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Examiner1

Keep warm and make savings in the process

Temperatures dropping and nights getting longer mean mean a major increase in energy costs for households. Autumn is the ideal season to do a full review into who you pay for energy and how you use it in the first place. There has been good news in the energy market for bill payers recently, with three of the main companies reducing their prices in recent months.

In June, SSE Airtricity announced that it was cutting its standard unit rates and standing charges by 5%, Bord Gais Energy then announced a 5% drop in its standard electricity unit price and 2.5% drop in its standard gas unit price coming into effect on October 1 and, most recently, Electric Ireland reduced gas prices by 5%.

However, even if you benefitted from one of these reductions you could still save more by moving. Because of introductory offers and discounts, the customers who save most are those willing to switch every couple of years. "

Recent cuts from energy suppliers show that savings from low wholesale prices are being passed on to customers in the form of price cuts and, to a greater extend, large new customer discounts," says David Kerr, managing director of bonkers.ie.

"I would encourage energy customers to ensure that they are on the cheapest deals before firing up their heat for the winter," he said.

You can check which is the best deal for your home at bonkers.ie, with suggested average savings of about €360 per year. Getting the best value is only half the battle, the next step is to tackle how energy is used. Simple improvements to your home can have a huge effect on costs. Insulating your attic alone can reduce heating bills by up to 20%.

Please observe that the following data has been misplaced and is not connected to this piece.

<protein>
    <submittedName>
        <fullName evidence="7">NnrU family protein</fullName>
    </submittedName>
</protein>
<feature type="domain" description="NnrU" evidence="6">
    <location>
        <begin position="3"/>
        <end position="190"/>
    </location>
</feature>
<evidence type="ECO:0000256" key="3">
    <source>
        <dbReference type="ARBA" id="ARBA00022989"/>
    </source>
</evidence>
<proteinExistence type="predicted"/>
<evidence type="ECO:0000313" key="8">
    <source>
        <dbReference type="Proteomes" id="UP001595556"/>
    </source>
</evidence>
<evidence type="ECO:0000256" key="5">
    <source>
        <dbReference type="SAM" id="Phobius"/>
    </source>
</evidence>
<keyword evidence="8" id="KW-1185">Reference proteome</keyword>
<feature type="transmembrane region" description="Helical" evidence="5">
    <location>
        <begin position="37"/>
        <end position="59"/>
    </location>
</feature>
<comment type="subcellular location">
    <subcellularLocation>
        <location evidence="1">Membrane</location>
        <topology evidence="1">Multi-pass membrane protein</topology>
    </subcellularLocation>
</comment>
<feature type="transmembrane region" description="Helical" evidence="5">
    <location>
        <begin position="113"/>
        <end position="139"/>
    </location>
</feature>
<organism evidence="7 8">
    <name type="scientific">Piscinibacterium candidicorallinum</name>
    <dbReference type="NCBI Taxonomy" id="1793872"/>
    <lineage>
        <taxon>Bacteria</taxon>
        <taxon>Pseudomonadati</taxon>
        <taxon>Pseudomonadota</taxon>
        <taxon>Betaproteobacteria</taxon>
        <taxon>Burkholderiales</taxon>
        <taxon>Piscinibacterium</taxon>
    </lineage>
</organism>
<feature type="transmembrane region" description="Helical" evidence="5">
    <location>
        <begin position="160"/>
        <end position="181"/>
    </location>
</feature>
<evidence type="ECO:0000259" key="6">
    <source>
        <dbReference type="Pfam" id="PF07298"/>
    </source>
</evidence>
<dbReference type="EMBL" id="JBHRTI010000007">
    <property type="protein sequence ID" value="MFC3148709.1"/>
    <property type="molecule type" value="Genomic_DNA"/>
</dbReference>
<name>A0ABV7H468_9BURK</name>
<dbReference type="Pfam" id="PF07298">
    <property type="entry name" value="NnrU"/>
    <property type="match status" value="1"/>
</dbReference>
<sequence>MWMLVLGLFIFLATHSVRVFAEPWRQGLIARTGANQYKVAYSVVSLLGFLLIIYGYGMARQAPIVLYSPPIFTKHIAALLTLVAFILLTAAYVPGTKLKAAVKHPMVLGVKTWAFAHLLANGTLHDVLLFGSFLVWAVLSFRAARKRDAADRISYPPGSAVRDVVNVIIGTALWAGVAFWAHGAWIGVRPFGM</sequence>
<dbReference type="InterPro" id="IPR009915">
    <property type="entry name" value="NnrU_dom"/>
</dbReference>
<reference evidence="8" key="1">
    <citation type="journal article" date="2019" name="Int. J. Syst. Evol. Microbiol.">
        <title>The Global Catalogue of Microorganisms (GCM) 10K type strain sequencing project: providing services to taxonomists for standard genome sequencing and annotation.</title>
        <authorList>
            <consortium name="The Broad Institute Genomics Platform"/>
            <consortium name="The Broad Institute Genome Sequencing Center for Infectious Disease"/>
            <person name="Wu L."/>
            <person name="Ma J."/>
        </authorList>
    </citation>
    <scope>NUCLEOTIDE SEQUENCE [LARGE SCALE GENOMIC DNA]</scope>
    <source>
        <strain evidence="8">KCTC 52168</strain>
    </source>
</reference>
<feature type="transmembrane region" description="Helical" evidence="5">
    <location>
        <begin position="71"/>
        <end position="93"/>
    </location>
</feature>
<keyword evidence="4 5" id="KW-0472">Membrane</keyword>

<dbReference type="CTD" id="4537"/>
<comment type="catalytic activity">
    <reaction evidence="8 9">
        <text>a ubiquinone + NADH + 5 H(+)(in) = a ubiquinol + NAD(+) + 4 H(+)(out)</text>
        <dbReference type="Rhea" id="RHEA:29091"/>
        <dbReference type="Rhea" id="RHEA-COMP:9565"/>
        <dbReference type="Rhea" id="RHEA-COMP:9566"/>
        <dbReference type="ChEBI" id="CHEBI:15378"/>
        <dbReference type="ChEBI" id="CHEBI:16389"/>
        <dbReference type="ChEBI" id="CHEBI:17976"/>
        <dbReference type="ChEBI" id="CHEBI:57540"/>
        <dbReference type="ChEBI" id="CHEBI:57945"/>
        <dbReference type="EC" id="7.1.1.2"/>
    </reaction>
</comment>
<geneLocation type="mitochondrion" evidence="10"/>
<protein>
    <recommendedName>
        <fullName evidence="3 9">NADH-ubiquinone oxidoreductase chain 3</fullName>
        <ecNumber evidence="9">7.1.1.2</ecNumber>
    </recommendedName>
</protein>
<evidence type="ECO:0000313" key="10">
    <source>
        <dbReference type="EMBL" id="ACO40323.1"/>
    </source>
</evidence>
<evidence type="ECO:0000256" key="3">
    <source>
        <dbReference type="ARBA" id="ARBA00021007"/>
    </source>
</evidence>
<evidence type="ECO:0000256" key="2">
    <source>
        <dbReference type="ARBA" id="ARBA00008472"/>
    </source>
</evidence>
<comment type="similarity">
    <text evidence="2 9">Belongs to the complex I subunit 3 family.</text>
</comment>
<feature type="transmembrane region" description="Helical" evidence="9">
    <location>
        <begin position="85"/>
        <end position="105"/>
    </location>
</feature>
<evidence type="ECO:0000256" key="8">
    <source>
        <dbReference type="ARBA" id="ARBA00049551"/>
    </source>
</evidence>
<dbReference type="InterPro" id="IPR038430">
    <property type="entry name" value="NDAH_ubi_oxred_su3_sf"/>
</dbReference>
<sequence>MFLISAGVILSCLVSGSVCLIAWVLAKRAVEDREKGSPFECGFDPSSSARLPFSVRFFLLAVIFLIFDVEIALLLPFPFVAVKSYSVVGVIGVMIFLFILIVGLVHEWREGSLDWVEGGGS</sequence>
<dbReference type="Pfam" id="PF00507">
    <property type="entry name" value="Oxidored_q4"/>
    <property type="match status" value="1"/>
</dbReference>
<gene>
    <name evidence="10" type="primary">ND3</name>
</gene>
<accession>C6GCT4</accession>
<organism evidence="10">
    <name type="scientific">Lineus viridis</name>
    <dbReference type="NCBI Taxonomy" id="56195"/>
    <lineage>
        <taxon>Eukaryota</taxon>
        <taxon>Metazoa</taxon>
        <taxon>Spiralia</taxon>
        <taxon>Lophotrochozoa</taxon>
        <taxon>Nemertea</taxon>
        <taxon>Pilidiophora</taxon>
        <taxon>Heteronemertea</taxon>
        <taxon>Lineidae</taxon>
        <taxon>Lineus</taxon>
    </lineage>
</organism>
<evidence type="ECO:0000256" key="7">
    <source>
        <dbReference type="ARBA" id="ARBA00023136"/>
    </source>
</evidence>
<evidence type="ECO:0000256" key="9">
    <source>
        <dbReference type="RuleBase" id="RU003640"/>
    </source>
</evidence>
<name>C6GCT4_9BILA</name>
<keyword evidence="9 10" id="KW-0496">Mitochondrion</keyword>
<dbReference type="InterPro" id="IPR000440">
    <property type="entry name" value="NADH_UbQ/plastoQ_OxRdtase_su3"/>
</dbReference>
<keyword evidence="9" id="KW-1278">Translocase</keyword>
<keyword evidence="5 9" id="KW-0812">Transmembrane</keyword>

Better Energy Homes is a Government programme which gives fixed cash grants for insulation and heating system upgrades and is available to all owners of houses built before 2006. Insulation grants start at €300 for an attic or wall cavity up to €4,500 for the external walls of a detached house. Homeowners can get €600 toward an upgrade of heating controls, €700 if the upgrade includes a boiler and €1,200 grant for installing solar heating.

It also offer cash bonuses for carrying out three or four measures and will pay for homeowners to carry out a building energy rating (BER) on completion of works.

Grant approval must be in place before work begins and you must use a registered contractor from the SEAI registered contractor list.

Applying is straightforward. Get full details at www. seai.ie/betterenergyhomes. For those in receipt of certain social welfare payments the Warmer Homes Scheme aims to improve the energy efficiency and comfort conditions of homes through the installation of draught proofing, attic insulation, lagging jackets, low- energy light bulbs and cavity wall insulation where appropriate. All of this is done at no cost to the homeowner, see the website for full details.

Insulation and other home upgrades bring major benefits but even small habit changes can noticeably reduce bills. The CCPC estimates that unplugging all non- essential electrical appliances could reduce the average household electricity bill by €50 to €100 per year. All those blinking lights from TVs and laptops on standby are draining electricity, as are chargers left continually left plugged into sockets. Unplug them when not in use.

You should have your boiler serviced every year to help ensure it is safe but also to ensure it operates most efficiently. See our deal of the week panel. Find a registered gas Installer at www.rgii.ie.

With up to 70% of the heat generated by an open fire lost up the chimney, many households have switched to stoves in recent years. If you have a stove you could reduce your costs still further. Ecofans can save you up to 14% on fuel; distributing heat from your stove to give better fuel efficiency, www.ecofan.ie.

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